DHS: $7M to Lockheed Martin for Rapid Analysis of Infrastructure Disruption tool.

Lockheed Martin Space Systems Co.’s Advanced Technology Center won a five-year $7 million contract with the Department of Homeland Security’s (DHS) Science & Technology Directorate for the Complex Event Modeling Simulation and Analysis (CEMSA) project.

Under the five-year, $7 million deal, Lockheed Martin will develop tools that can be used to quickly assess disruptions to infrastructure and resources during crises like natural disasters or attacks.

The tool called Rapid Analysis of Infrastructure Disruption will be designed to be integrated with existing homeland security systems to provide advanced capabilities to assess, within a short decision window, the interdependencies and cascading effects on Critical Infrastructures and Key Resources (CIKR) when dealing with multiple, concurrent disruptions.
The Rapid Analysis of Infrastructure Disruption (RAID) is a new modeling and simulation environment that will be more adaptive than current systems and will allow DHS and national leaders to analyze the impact of multiple disruptions at local, regional, and national levels in a time frame required to make effective decisions. Future system requirements will build upon the work of the CEMSA contract.
Lockheed Martin will specify, and deliver to DHS, a system design with all associated aspects including hardware and software architecture, interface specification, network throughput, operations concept, model identification process, and a model maintenance/updating approach. Lockheed Martin’s deliverables also include a working prototype of the CEMSA system within the first 12 months of the project.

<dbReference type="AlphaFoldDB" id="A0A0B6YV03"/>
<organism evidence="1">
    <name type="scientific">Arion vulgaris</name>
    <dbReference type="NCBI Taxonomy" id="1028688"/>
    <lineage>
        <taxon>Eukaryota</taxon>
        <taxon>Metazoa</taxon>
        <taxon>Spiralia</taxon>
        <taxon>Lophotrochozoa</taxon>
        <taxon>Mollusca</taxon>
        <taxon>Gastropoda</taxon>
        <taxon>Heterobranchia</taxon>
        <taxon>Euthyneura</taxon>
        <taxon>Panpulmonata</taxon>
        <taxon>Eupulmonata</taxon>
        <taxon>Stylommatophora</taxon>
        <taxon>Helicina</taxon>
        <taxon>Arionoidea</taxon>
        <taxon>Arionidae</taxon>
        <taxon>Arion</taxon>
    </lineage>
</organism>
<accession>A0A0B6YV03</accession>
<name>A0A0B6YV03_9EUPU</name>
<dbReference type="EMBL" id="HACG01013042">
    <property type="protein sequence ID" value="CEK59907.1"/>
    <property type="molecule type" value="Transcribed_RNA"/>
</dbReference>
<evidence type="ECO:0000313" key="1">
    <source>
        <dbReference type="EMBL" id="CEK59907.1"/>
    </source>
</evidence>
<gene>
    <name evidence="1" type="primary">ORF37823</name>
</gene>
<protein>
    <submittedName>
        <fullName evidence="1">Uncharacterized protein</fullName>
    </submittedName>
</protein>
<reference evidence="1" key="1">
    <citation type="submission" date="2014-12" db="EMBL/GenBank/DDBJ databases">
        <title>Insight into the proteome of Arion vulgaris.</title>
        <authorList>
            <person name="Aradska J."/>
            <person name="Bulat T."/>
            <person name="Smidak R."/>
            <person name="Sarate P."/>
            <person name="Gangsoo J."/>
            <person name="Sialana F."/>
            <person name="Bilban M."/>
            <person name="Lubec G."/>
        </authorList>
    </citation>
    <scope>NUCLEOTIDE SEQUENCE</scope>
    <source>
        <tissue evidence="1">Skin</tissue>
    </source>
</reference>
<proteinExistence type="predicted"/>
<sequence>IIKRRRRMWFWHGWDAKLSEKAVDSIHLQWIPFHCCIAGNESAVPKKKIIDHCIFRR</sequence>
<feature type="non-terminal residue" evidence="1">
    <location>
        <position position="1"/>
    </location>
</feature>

“The strength of our RAID tool is the scientific qualifications of the team we have assembled and the specialized modeling and simulation techniques we employ to develop the environment,” says Dr. Steve Hall, principal software engineer at LMSSC, and RAID capture manager. “In addition, we have extensive experience with key technologies including: system of systems engineering, complexity theory, modeling abstraction and adaptive planning; and specific experience in the national infrastructure disturbance impact modeling domain.”

Any single event of infrastructure disruption can have significant consequences as effects ripple outwards. Multiple disruptions — whether human-caused or the result of natural disasters — can spawn further failures as effects intersect and multiply. For example, the possible consequences of a terrorist attack during or following a hurricane are being investigated.
Intelligence or other threat reporting suggests an adversarial organization might attempt to exploit vulnerabilities resulting from the dislocation caused by a severe weather event. Government leadership requires information about the high consequence scenarios that could evolve from such an attack. CEMSA/RAID will provide the capability to model the combined disruption of a hurricane with different attack scenarios to give a complete picture of the possible national impacts associated with different overall threats.

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